Some programs (www.expasy.org) • BCM PSSP - Baylor College of Medicine • Prof - Cascaded Multiple Classifiers for Secondary Structure Prediction • GOR I (Garnier et al, 1978) [At PBIL or at SBDS] • GOR II (Gibrat et al, 1987) • GOR IV (Garnier et al, 1996) • HNN - Hierarchical Neural Network method (Guermeur, 1997) • Jpred - A consensus method for protein secondary structure prediction at University of Dundee • nnPredict - University of California at San Francisco (UCSF) • PredictProtein - PHDsec, PHDacc, PHDhtm, PHDtopology, PHDthreader, MaxHom, EvalSec from Columbia University • PSA - BioMolecular Engineering Research Center (BMERC) / Boston • PSIpred - Various protein structure prediction methods at Brunel University • SOPM (Geourjon and Deléage, 1994) • SOPMA (Geourjon and Deléage, 1995) • AGADIR - An algorithm to predict the helical content of peptides
1D Prediction • Original methods: 1 sequence and uniform parameters (25-30%) • Original improvements: Parameters specific from protein classes • Present methods use sequence profiles obtained from multiple alignments and neural networks to extract parameters (70-75%, 98% for transmembrane helix)
Methods for remote homology • Homology can be recognized using PSI-Blast • Fold prediction is possible using threading methods • Acurate 3D prediction is not possible: No structure-function relationship can be inferred from models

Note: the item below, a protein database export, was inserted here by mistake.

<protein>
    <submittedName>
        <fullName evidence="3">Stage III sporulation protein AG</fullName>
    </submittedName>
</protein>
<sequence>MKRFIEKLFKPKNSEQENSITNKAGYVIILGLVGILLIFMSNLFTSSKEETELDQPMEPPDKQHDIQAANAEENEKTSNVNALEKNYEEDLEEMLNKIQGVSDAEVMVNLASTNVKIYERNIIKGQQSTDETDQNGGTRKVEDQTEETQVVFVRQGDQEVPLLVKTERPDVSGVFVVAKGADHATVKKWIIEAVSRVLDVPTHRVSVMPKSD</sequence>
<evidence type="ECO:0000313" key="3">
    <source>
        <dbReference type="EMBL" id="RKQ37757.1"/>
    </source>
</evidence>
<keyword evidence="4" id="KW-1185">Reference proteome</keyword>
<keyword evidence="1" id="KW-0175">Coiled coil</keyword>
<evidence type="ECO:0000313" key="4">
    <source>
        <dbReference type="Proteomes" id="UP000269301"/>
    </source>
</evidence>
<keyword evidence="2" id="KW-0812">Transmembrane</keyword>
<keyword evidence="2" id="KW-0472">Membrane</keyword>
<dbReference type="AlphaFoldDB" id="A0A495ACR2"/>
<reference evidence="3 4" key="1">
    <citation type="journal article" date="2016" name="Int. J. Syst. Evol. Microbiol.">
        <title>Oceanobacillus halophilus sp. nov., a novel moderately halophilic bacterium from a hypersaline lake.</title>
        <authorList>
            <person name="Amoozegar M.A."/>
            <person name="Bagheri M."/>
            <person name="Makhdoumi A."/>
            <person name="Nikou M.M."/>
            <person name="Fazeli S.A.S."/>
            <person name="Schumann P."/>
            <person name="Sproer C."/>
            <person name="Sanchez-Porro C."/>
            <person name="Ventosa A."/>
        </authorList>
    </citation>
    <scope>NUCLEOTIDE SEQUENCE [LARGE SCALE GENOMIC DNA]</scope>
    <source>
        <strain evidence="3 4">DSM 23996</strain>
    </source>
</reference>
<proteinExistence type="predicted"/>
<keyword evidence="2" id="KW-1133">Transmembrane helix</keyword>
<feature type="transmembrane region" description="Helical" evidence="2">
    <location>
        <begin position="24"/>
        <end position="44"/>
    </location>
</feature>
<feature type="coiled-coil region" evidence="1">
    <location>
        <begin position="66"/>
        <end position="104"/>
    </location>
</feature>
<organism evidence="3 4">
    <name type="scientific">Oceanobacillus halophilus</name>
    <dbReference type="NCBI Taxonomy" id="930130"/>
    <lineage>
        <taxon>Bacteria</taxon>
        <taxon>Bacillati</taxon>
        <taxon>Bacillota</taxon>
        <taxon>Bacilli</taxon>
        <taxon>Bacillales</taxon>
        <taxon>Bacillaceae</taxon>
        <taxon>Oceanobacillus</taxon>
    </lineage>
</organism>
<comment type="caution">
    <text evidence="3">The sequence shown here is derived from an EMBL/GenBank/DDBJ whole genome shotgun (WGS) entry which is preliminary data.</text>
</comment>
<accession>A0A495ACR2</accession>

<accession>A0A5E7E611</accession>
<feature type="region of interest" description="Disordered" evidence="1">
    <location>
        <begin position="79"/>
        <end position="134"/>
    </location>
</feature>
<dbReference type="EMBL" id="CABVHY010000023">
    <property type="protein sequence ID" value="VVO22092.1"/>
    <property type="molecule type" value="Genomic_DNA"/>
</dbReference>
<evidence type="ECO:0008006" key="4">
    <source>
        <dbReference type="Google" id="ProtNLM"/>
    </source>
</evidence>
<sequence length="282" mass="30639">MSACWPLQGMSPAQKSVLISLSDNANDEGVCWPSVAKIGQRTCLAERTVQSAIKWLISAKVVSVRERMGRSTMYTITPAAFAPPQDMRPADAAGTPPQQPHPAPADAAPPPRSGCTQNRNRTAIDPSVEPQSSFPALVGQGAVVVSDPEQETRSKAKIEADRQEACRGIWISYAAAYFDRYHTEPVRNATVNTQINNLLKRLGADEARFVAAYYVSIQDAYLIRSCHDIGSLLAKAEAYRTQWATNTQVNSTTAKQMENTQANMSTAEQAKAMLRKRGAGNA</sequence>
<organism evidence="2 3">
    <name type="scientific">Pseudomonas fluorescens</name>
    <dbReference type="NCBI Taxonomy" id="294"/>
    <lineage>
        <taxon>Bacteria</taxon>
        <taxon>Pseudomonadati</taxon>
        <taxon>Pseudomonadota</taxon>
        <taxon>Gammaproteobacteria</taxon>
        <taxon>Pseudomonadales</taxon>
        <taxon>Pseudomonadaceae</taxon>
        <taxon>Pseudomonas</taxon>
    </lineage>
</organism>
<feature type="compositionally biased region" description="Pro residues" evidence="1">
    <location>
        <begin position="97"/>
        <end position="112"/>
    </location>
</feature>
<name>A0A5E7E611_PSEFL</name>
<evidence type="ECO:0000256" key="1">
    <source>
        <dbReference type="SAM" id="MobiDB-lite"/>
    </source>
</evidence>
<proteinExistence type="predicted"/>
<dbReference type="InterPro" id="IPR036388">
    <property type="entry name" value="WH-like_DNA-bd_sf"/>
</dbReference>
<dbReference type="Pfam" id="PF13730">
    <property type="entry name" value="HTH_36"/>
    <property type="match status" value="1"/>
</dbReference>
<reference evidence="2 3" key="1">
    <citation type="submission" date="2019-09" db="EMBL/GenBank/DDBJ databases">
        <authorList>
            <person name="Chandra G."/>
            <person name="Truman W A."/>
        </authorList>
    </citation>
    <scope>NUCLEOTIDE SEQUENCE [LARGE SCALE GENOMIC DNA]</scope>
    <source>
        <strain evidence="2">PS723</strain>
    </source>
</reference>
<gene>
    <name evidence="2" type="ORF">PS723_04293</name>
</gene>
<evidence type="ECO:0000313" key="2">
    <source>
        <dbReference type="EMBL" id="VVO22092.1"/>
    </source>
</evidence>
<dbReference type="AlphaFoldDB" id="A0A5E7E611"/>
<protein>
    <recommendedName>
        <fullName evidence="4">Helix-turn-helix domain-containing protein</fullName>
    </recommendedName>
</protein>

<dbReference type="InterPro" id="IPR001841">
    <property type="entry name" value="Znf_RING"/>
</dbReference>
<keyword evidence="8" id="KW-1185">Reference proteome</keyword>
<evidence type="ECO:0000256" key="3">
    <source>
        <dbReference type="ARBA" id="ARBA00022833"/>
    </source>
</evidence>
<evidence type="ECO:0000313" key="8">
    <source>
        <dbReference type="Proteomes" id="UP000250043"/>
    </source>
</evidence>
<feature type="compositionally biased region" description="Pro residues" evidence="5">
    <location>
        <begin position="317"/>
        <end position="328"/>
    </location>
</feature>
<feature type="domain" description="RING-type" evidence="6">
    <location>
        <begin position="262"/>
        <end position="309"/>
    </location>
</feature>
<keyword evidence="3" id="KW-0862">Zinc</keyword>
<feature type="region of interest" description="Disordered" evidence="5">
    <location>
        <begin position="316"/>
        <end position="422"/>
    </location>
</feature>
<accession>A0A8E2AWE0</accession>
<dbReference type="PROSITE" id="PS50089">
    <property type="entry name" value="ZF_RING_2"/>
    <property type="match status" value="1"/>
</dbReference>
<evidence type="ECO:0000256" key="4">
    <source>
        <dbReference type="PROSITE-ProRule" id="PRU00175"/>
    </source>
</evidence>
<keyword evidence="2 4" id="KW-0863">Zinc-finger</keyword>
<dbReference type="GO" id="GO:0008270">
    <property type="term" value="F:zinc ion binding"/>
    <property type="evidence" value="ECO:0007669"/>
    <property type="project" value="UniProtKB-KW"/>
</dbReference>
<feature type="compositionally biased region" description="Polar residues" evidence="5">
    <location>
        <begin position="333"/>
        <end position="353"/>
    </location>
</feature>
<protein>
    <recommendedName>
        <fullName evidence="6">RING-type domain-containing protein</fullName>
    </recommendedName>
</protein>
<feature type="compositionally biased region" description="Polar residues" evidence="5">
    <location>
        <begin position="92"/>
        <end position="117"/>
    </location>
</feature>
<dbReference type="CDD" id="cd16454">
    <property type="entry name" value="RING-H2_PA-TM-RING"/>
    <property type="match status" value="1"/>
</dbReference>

Threading • Unknown sequence is “folded” in a number of known structures • Scoring functions evaluate the fitting between sequence and structure according to statistical functions and sequence comparison
SELECTED HIT ATTWV....PRKSCT .......... 10.5 > .......... 5.2
ATTWV....PRKSCT SequenceHHHHH....CCBBBB Pred. Sec. Struc.eeebb....eeebeb Pred. accesibility .......... Sequence GGTV....ATTW ........... ATTVL....FFRK Obs SS BBBB....CCHH ........... HHHB.....CBCB Obs Acc. EEBE.....BBEB ........... BBEBB....EBBE
Comparative modelling • Good for homology >30% • Accurancy is very high for homology > 60% • Reminder • The model must be USEFUL • Only the “interesting” regions of the protein need to be modelled
Expected accurancy • Strongly dependent on the quality of the sequence alignment • Strongly dependent on the identity with “template” structures. Very good structures if identity > 60-70%. • Quality of the model is better in the backbone than side chains • Quality of the model is better in conserved regions
Quality test • No energy differences between a correct or wrong model • The structure must by “chemically correct” to use it in quantitative predictions
Analysis software • PROCHECK • WHATCHECK • Suite Biotech • PROSA
Prediction software • SwissModel (automatic) • http://www.expasy.org/swissmod/ • SwissModel Repository • http://swissmodel.expasy.org/repository/ • 3D-JIGSAW (M.Stenberg) • http://www.bmm.icnet.uk/servers/3djigsaw/ • Modeller (A.Sali) • http://salilab.org/modeller/modeller.html • MODBASE (A. Sali) • http://alto.compbio.ucsf.edu/modbase-cgi/index.cgi
Final test • The model must justify experimental data (i.e. differences between unknown sequence and templates) and be useful to understand function.